A landlord who says his insurer failed to let him know he was underinsured after he sought additional funds for his building fire claim has lost his claims dispute in front of the Australian Financial Complaints Authority.

The complainant held a residential building policy which included $185,000 in rebuilding costs and an additional $16,900 for 52 weeks of lost rent, held with Terri Scheer, and which were paid in August of last year.

The complainant said that the amount for which the building was insured was not sufficient to cover the cost of rebuilding the home after a fire and subsequently asked for an additional $131,000 and argued that the insurer was negligent for not letting him know that the property was underinsured.

The AFCA disagreed, ruling that the insurer was not required to inform him that the property was underinsured and, further, that the terms of the policy were “clear and unambiguous.”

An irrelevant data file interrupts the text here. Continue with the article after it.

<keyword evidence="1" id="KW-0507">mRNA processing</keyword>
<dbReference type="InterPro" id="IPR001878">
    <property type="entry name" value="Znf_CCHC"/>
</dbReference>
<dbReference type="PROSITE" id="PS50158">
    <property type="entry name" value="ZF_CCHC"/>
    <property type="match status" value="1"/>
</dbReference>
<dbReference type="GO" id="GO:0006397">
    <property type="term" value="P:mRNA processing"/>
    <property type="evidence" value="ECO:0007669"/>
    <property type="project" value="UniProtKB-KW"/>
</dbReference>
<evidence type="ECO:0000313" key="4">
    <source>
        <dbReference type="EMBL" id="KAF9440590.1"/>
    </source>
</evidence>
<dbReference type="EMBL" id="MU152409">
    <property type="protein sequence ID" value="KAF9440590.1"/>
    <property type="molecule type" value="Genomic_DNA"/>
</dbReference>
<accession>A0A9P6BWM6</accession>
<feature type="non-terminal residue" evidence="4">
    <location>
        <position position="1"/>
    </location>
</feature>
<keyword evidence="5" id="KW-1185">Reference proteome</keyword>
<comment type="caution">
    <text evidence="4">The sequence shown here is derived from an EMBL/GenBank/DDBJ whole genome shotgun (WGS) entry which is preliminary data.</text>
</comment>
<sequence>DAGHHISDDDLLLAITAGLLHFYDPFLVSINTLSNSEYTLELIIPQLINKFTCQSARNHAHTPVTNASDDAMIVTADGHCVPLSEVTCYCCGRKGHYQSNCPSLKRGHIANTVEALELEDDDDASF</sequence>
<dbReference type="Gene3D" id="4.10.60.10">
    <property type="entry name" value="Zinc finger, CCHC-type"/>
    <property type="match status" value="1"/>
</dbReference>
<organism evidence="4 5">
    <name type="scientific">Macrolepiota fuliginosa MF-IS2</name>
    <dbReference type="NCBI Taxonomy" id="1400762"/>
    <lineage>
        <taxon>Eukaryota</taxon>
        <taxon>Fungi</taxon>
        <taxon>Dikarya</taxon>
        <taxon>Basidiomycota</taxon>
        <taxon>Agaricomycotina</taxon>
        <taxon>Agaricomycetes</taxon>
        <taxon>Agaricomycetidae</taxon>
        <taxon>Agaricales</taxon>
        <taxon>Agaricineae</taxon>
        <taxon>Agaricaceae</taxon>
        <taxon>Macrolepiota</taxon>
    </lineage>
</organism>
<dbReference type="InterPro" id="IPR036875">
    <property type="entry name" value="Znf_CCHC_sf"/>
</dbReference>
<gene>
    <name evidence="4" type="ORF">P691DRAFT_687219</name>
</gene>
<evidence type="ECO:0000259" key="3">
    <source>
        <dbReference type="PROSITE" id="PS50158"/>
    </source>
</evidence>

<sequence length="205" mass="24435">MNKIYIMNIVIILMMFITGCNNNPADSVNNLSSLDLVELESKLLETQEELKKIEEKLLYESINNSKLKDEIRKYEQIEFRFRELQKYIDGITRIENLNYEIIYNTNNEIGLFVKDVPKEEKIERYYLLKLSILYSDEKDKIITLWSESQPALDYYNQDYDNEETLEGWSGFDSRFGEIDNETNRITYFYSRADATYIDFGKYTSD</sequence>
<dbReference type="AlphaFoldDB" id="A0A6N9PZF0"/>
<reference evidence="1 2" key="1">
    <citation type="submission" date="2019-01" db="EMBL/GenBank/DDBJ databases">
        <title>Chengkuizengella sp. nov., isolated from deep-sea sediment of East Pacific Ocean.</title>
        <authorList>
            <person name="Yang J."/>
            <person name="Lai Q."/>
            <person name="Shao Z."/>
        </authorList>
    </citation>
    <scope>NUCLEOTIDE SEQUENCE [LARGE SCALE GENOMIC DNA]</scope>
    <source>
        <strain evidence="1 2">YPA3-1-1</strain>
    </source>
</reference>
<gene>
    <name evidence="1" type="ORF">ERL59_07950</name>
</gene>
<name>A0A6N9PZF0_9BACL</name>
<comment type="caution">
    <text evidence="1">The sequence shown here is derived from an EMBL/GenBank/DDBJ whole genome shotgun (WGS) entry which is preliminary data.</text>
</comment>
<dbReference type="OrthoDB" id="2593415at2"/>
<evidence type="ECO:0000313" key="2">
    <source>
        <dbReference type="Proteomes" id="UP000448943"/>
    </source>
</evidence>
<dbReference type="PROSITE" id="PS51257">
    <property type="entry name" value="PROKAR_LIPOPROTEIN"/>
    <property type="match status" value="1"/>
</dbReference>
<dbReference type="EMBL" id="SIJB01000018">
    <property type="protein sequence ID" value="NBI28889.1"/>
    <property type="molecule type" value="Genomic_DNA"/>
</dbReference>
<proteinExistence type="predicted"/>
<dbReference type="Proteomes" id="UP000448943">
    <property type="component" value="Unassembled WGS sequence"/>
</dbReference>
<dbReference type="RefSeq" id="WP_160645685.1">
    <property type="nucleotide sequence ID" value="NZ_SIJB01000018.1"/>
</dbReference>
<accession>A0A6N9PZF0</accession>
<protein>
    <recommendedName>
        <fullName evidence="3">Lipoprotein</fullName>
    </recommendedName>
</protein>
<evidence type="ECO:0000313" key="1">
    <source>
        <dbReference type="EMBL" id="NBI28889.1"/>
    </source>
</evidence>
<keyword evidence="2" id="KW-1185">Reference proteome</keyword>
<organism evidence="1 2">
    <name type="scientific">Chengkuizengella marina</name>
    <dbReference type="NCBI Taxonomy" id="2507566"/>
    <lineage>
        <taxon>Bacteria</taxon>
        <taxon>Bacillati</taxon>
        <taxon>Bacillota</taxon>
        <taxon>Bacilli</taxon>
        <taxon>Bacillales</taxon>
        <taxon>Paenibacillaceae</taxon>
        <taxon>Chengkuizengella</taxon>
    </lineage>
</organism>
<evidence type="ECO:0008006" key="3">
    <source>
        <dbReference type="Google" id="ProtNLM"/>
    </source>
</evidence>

Looking at the history of the claim, the complainant had taken out the policy in 2015, with an initial sum insured of $250,000. It was noted that on three separate occasions, he amended the policy to reduce the cost of the premium.

The man was insistent that he had not been made aware that he was underinsured for the property and also that the insurer should have alerted him to an appropriate sum that would have covered the property in the event of a total loss.

He explained he had held a policy with a different insurer (for a separate property) that prevented the insured sum from dropping below a specific value, preventing underinsurance when there was a total loss.

Terri Scheer explained that its consultancy only informs clients of the total cost of their premiums and does not provide advice as to how much properties should be insured for. As such, they said they could only cover the amount per the policy, and the homeowner was responsible for ensuring that figure represented adequate funds in the event of a total loss.

The AFCA ultimately dismissed the claim of the landlord, explaining that the onus was on him to be aware of his own level of insurance. They ruled that the initial payment from the insurer be increased to match inflation.

Published On: June 17th, 2022 / Categories: News /

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